Health & Nutrition

nuts offer proven health benefits

More than a decade of large-scale scientific studies confirm that nuts and nut butters offer important health benefits, from lowering "bad" cholesterol or LDL, to cutting the risk of heart disease, managing weight, staving off Alzheimer's disease, controlling blood pressure and reducing the likelihood of Type 2 diabetes and gallstones in women:

  • Heart Health Four separate major trials involving a total of 179,000 participants – the Physician's Health Study, Iowa Women's Health Study, Harvard Nurses' Health Study 1 and a study of Seventh Day Adventists conducted by Loma Linda University in California 2 – all came to the same conclusion: Nut consumption may lower the incidence of heart disease in both men and women. In recognition of these findings, the FDA approved a qualified health claim—the first-ever for a food—for inclusion on package labels: "Scientific evidence suggests, but does not prove, that eating 1.5 ounces per day of most nuts, as part of a diet low in saturated fat and cholesterol, may reduce the risk of heart disease."
  • Weight Management In the same Loma Linda University study referenced above, researchers determined that nut consumption helped participants manage their weight, possibly due to the "good" fat and protein content in nuts helping to satisfy the participants' appetites and reduce their caloric intake. 3 Similarly, studies at both Brigham and Women's Hospital and the Harvard School of Public Health found that people on a Mediterranean-style diet of mono and polyunsaturated fats like those found in nut butters and healthy oils, may be more successful in keeping weight off for a longer period than people on a traditional low-fat diet. 4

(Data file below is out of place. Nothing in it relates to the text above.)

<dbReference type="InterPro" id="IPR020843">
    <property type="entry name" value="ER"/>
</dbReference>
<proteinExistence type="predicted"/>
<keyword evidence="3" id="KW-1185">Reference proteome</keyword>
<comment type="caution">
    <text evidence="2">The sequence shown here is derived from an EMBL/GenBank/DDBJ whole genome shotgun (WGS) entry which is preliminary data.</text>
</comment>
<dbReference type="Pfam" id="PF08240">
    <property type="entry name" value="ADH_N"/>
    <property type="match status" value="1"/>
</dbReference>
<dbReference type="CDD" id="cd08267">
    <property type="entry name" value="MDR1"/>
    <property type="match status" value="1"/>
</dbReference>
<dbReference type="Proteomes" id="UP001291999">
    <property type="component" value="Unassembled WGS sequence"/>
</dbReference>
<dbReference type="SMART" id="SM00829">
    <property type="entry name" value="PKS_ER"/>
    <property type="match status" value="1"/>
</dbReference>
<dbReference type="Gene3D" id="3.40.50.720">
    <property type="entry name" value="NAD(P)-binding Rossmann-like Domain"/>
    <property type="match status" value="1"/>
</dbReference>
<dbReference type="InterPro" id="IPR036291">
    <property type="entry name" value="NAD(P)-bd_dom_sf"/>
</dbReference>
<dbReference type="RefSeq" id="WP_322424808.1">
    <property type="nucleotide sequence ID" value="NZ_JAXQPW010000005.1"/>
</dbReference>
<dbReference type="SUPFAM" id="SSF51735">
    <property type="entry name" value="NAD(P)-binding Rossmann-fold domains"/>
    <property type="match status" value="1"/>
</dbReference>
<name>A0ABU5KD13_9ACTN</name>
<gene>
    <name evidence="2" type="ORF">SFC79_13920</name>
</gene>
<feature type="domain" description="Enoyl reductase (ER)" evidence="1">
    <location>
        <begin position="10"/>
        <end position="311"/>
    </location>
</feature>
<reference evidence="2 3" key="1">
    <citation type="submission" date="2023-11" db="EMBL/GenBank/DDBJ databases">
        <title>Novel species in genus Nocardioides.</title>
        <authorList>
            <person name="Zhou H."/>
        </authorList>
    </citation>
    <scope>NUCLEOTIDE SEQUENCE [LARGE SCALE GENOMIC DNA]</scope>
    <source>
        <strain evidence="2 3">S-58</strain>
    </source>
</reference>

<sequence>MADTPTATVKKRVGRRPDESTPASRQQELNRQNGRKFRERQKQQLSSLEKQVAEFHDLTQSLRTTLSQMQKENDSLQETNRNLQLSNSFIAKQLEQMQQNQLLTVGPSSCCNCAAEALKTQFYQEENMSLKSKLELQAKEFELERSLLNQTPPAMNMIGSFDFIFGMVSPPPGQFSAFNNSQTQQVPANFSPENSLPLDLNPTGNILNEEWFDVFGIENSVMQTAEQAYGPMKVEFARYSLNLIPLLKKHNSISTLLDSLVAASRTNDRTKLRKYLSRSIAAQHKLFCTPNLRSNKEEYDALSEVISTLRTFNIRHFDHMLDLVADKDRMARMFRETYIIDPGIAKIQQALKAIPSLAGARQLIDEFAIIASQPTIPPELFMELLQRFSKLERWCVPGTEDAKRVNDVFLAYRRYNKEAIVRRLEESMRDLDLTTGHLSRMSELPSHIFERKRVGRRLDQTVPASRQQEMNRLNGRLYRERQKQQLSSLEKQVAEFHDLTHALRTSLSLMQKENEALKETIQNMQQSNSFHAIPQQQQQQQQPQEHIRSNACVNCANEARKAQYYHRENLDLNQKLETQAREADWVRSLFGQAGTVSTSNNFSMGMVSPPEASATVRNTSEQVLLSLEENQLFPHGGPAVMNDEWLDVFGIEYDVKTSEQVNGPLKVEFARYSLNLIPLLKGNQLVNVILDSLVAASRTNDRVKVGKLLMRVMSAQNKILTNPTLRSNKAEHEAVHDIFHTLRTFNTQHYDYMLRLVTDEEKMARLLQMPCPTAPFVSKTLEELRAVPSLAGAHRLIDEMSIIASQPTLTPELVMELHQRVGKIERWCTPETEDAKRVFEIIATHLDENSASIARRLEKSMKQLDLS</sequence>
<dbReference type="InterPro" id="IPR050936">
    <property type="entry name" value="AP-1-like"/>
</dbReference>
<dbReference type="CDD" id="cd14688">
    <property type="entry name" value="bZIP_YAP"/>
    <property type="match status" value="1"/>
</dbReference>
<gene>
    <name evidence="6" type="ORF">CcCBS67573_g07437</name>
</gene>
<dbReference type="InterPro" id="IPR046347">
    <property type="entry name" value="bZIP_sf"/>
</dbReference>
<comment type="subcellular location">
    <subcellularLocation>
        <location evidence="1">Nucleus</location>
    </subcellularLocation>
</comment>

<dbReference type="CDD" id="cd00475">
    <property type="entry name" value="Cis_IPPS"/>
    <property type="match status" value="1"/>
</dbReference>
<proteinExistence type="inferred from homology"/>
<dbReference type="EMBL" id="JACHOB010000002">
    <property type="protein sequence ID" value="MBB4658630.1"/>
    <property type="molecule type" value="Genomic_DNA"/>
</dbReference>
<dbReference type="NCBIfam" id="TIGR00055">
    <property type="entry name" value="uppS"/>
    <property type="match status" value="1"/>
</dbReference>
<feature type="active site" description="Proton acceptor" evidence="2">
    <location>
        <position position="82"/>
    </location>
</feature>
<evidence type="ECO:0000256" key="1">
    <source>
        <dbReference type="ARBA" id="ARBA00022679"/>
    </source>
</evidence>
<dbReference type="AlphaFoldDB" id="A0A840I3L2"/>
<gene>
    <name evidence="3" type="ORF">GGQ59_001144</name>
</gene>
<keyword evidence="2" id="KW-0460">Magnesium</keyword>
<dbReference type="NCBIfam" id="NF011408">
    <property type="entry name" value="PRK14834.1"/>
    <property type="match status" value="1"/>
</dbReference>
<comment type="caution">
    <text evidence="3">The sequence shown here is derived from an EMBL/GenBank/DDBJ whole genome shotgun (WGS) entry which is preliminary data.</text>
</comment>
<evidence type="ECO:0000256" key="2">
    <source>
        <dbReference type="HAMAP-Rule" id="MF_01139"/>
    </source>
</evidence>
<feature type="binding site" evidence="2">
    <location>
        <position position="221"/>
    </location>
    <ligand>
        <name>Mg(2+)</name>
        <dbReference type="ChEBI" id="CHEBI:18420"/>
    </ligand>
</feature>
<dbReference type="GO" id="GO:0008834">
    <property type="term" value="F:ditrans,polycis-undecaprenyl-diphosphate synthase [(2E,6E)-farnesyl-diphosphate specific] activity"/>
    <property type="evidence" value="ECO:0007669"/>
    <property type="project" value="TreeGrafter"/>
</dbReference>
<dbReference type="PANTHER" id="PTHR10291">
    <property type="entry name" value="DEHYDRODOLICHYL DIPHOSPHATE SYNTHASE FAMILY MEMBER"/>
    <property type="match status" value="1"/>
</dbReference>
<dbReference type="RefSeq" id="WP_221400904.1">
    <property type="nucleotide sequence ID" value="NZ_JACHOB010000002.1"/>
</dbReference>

• Type 2 Diabetes Researchers at the Harvard School of Public Health found that women who ate one tablespoon of peanut butter five or more times a week reduced their risk of developing Type 2 diabetes by 21 percent. 5
  • Alzheimer's Disease A study conducted by researchers at New York's Columbia University indicated that a diet rich in green leafy vegetables, nuts, whole grains, tomatoes and fish, and low in red meat and saturated fats may protect against Alzheimer's disease. 6
  • Gallstone Prevention Twenty years of dietary data collected on 80,000 women from the Nurses' Health Study showed that women who eat least one ounce of nuts or about two tablespoons of nut butter each week lower their risk of developing gallstones by 25 percent. 7
  • Blood Pressure Reduction Nuts are a recommended component of the DASH diet (Dietary Approaches to Stop Hypertension), which is a dietary plan clinically proven to significantly reduce blood pressure. Endorsed by the National Heart, Lung, and Blood Institute, the DASH diet recommends eating between four and five servings per week of its "nuts, seeds and legumes" grouping. 8

What about Aflatoxin?

Many consumers today are concerned about aflatoxin, and rightfully so. A naturally occurring substance that can come from mold on foodstuffs, such as corn and peanuts, especially those that are processed or stored in a hot, wet environment, aflatoxin is believed to be carcinogenic when consumed at high levels. Though the USDA and FDA still permit minute levels that have been determined to be safe in foods, both agencies continue to study and monitor aflatoxin and its effects. At MaraNatha, the purity of our products and the safety of our customers are of paramount importance. We demonstrate this by employing state-of-the-art protocols for handling, sorting, storage and climate control that strictly control the development of aflatoxin. As a result, we can proudly assert that every MaraNatha nut butter is virtually aflatoxin free.

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